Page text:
Alexandria, Va. - Members of the nation’s truckstop and travel plaza community met with their elected officials on Capitol Hill this week to push for sustainable highway funding as well as to voice concerns with efforts to repeal debit swipe fee reform.
More than 60 NATSO members came to Washington, D.C., during National Transportation Week to urge lawmakers to find permanent, sustainable solutions to the Highway Trust Fund that don’t harm exit-based businesses, which are frequently the economic backbone of towns and communities located near federal Interstates.
Specifically, NATSO members urged lawmakers to find sustainable solutions to the Highway Trust Fund shortfall, including raising the motor fuels tax, which hasn’t been increased since 1993. NATSO members also urged lawmakers to oppose any efforts that would weaken the federal prohibitions on rest area commercialization or the tolling of existing interstates, both of which are inefficient, counter-productive mechanisms of generating revenue.
A 20 cent increase in the motor fuels tax would raise $34 billion per year for the nation’s infrastructure at a cost of just over $100 per year per passenger vehicle, according to the Federal Highway Administration’s (FHWA) Highway Statistics 2015 report. By comparison, The Road Information Program and the Texas Transportation Institute report that the cost of wear and tear from unreliable roads and congestion cost the average driver $1,483 per year.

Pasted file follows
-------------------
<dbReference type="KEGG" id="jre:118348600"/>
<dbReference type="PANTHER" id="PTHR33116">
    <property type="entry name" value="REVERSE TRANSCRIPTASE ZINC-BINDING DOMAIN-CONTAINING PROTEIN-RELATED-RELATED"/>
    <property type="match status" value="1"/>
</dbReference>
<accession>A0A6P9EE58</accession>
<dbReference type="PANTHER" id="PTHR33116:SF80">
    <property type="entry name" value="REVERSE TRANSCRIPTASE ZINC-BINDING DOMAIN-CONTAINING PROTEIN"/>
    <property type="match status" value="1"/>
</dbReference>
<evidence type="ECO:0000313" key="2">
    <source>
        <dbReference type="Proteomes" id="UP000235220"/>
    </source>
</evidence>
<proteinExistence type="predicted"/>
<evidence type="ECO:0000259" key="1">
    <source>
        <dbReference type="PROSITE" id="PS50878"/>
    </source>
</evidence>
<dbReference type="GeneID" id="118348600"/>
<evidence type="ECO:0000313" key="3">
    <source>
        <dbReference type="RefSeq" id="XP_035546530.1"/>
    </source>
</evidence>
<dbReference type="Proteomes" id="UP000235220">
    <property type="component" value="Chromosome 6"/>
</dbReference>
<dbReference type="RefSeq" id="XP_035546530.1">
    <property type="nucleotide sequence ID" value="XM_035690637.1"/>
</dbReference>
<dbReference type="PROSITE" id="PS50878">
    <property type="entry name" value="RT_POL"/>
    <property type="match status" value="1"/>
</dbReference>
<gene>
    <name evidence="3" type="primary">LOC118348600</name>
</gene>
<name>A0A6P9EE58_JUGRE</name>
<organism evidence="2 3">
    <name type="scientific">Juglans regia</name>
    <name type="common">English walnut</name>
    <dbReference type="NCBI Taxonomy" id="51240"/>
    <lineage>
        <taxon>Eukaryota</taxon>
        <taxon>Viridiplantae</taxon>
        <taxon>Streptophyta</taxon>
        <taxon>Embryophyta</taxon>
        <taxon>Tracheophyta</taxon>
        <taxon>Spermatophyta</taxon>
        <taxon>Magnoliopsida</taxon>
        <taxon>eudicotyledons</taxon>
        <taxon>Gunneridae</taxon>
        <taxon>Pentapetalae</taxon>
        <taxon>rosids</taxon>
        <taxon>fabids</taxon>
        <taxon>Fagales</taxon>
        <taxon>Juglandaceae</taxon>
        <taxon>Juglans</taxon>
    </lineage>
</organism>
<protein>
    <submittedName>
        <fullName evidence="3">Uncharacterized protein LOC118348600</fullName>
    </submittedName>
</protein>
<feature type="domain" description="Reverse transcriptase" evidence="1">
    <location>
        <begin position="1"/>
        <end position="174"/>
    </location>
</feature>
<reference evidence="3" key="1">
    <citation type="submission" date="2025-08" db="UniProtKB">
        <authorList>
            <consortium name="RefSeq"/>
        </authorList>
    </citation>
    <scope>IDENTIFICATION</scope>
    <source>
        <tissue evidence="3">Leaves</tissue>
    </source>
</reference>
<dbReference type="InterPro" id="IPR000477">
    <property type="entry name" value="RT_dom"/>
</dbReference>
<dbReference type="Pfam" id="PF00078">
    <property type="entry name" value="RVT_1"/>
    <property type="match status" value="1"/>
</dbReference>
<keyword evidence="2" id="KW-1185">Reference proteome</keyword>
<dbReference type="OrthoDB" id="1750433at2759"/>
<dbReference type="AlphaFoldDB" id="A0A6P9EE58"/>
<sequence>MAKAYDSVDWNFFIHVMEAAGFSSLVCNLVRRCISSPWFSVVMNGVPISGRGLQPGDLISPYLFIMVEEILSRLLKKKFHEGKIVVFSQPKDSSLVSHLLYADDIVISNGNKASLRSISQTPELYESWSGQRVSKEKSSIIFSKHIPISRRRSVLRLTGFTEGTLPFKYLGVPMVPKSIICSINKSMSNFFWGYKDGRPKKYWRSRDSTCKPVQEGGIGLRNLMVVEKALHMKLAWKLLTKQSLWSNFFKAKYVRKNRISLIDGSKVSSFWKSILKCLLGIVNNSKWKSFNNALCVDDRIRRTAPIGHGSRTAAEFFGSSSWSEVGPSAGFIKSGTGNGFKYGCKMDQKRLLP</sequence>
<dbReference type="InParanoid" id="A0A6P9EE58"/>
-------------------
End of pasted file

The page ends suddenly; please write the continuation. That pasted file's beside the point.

“Businesses consistently spend money upgrading their facilities because they know it will keep them performing well and lead to a good return on investment. This same acumen needs to be applied to the nation’s infrastructure,” said NATSO President and CEO Lisa Mullings. “If paying $100 more is guaranteed to dramatically reduce a $1,400 expense, why wouldn’t we choose to spend that $100? There is a real economic benefit that comes back to the American people. It’s a guaranteed return.”
In addition to transportation issues, NATSO members met with elected officials from both sides of the aisle to voice concerns about the CHOICE Act, which contains a provision that would repeal debit swipe fee reforms implemented under the Dodd-Frank Wall Street Reform and Consumer Protection Act.
Those reforms have saved consumers nearly $30 billion dollars since they were implemented.
NATSO closed its three-day event by hosting its annual Capitol Hill pie reception, where nearly 250 truckstop pies were severed to legislators and their staff.